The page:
Sunday, November 3, 2013

"I shall now render you--INVISIBLE! Oops..."

Fantastic Four was over twenty issues into its run when it was decided that the Invisible Girl's power of invisibility wasn't perhaps enough of an asset to hold her own in the high-stakes battles that the team was fighting. If that assumption is true, I'm not quite on board with it. I think invisibility in a battle would be quite an asset, providing Sue would adapt her style to use the power more aggressively instead of waiting for opportunities to present themselves. What I think was really the concern with Sue was that her power didn't make for very exciting artistry in the book; and when that's the case, you can't feature such a character that often in a particular story without detracting from the story's pace. Also, there are only so many times you could have foes looking bewildered and wondering how they tripped or lost their weapon before it would get old.

So it's no wonder that Sue was coming under fire from readers for being dead weight and not holding up her end on the team. To my knowledge, Sue was perhaps the first invisible character in a comic to have such an extended run of stories, and giving such a character decent *ahem* exposure wasn't yet a bridge that had been crossed for any writer or artist. Fortunately, the problem was mitigated by the fact that the character of Sue Storm seldom pushed her way to the forefront in battle and often held herself in reserve--but the time apparently came when the Invisible Girl needed to become more visible, in the sense of having her abilities play out more visually for readers.

That, of course, brings us to the development of her invisible force field, which came about from her exposure to radiation being given off by, ironically, equipment Reed was using to get a handle on her invisibility power:

The force field power seemed to come as a surprise--except to (naturally) Reed, who reacted as if he was expecting Sue to develop this and other tangents to her invisibility power:

For a good part of the issue, considerable time is spent introducing us to the "new" Invisible Girl, even making the point that her new powers left no doubt as to her value to the team. And how better to drive that point home than to have the rest of the FF be as impressed as she is?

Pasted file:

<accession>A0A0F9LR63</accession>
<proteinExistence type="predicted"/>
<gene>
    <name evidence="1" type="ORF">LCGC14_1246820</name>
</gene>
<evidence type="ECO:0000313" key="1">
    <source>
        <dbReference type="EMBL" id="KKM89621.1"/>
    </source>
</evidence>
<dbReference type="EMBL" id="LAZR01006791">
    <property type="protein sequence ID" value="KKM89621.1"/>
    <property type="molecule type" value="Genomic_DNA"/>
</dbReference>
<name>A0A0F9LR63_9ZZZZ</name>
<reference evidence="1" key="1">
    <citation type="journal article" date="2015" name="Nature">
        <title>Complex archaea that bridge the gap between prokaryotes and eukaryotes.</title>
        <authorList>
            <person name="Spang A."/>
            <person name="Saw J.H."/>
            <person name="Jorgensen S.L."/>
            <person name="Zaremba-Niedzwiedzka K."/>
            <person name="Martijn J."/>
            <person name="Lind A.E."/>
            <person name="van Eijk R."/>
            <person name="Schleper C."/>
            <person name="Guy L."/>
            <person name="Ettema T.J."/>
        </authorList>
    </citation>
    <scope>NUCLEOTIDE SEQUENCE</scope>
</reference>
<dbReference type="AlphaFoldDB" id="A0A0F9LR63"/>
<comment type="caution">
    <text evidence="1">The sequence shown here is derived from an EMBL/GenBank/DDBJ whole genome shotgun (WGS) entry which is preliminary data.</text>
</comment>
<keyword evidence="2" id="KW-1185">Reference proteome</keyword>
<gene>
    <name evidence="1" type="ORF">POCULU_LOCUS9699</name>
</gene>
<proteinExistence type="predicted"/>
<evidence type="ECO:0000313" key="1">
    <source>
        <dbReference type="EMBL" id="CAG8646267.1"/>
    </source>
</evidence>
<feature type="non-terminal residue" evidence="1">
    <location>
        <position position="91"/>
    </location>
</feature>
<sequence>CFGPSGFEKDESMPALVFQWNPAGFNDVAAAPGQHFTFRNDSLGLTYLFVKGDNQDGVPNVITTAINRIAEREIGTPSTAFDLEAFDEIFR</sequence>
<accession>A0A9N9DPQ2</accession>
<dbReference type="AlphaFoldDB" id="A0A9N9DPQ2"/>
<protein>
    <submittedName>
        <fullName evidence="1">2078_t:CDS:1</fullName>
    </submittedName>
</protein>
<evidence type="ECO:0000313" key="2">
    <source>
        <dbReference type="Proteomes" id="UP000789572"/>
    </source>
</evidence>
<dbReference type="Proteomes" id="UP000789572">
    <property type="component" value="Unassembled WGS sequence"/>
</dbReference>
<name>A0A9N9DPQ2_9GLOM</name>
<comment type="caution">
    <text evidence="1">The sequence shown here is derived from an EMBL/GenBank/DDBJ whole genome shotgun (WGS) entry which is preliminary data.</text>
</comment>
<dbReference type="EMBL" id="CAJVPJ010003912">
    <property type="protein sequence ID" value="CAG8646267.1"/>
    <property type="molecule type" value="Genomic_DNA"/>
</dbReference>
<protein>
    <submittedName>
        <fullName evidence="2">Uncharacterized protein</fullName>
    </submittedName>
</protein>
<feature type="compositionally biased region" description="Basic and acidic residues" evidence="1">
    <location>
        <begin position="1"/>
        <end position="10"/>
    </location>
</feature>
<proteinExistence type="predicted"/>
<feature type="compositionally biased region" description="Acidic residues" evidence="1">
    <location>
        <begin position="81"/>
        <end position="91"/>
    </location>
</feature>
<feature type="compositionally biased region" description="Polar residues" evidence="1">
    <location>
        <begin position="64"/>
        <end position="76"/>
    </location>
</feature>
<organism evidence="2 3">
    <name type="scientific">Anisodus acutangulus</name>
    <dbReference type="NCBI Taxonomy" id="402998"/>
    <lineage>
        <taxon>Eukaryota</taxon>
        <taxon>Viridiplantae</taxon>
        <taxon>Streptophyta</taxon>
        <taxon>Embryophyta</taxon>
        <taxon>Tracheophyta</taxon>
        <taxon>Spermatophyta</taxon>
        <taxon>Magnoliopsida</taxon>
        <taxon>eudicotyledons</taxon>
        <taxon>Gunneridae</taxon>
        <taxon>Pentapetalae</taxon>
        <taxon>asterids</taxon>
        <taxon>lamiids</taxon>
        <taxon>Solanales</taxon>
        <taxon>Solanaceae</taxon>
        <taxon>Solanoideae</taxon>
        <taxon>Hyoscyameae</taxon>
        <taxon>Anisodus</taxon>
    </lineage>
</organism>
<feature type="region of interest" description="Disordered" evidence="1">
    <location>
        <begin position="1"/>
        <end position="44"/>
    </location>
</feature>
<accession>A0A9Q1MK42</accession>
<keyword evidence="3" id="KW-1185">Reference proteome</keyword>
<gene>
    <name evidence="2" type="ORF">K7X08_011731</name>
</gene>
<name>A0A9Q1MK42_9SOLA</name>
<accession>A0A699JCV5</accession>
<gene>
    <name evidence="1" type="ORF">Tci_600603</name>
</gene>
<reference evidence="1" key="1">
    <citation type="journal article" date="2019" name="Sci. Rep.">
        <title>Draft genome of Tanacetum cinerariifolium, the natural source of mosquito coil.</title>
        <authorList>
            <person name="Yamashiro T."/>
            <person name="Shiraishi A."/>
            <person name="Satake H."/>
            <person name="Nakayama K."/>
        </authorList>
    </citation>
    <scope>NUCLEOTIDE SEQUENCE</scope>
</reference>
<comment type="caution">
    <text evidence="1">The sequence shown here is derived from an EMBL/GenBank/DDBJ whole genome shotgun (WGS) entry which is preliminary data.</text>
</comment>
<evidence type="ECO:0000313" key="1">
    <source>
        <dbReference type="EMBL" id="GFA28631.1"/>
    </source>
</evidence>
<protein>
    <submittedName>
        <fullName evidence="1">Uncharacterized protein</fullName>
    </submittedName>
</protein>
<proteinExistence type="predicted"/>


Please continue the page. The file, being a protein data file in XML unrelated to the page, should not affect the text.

Though Reed isn't through with patting himself on the back in an expectant sense, as Sue demonstrates another new ability that capitalizes on the power she already possessed:

While we're clearly meant to be amazed at this variant of her invisibility power, I'm not sure how much use it will be against a foe beyond it having a disorienting effect.  Nor does it make much tactical sense to render the foe you're fighting invisible--you want to attack this guy, after all, not hide him from your sight. And why bother to hamper Sue by rendering her visible whenever she uses this ability, other than to guarantee that the panels have something visible for the reader to lock onto?

In a little over ten years later, Sue would get a power boost from another piece of equipment, this time one belonging to a foe. No new abilities to speak of, but her increased power at least served to raise her profile for readers, as Sue herself makes sure to remind us of:

And in another five years, Sue, along with Reed and Ben, would have their powers revitalized by an alien weapon. I doubt anyone blinked an eye at Ben lifting weights or Reed zig-zagging around, but the incident definitely served to put more of Sue's hostage days behind her:

All of which is great for Sue.
But, somewhere, I'm betting Marvel Girl feels like ripping a phone book in half.

1 comment:

Iain said...

I always loved Doom's reaction to his body turning invisible, first of wonderment then arrogance as he struggles to regain his footing. "Bah one of my mentality will adjust to this in seconds." *trip* ^^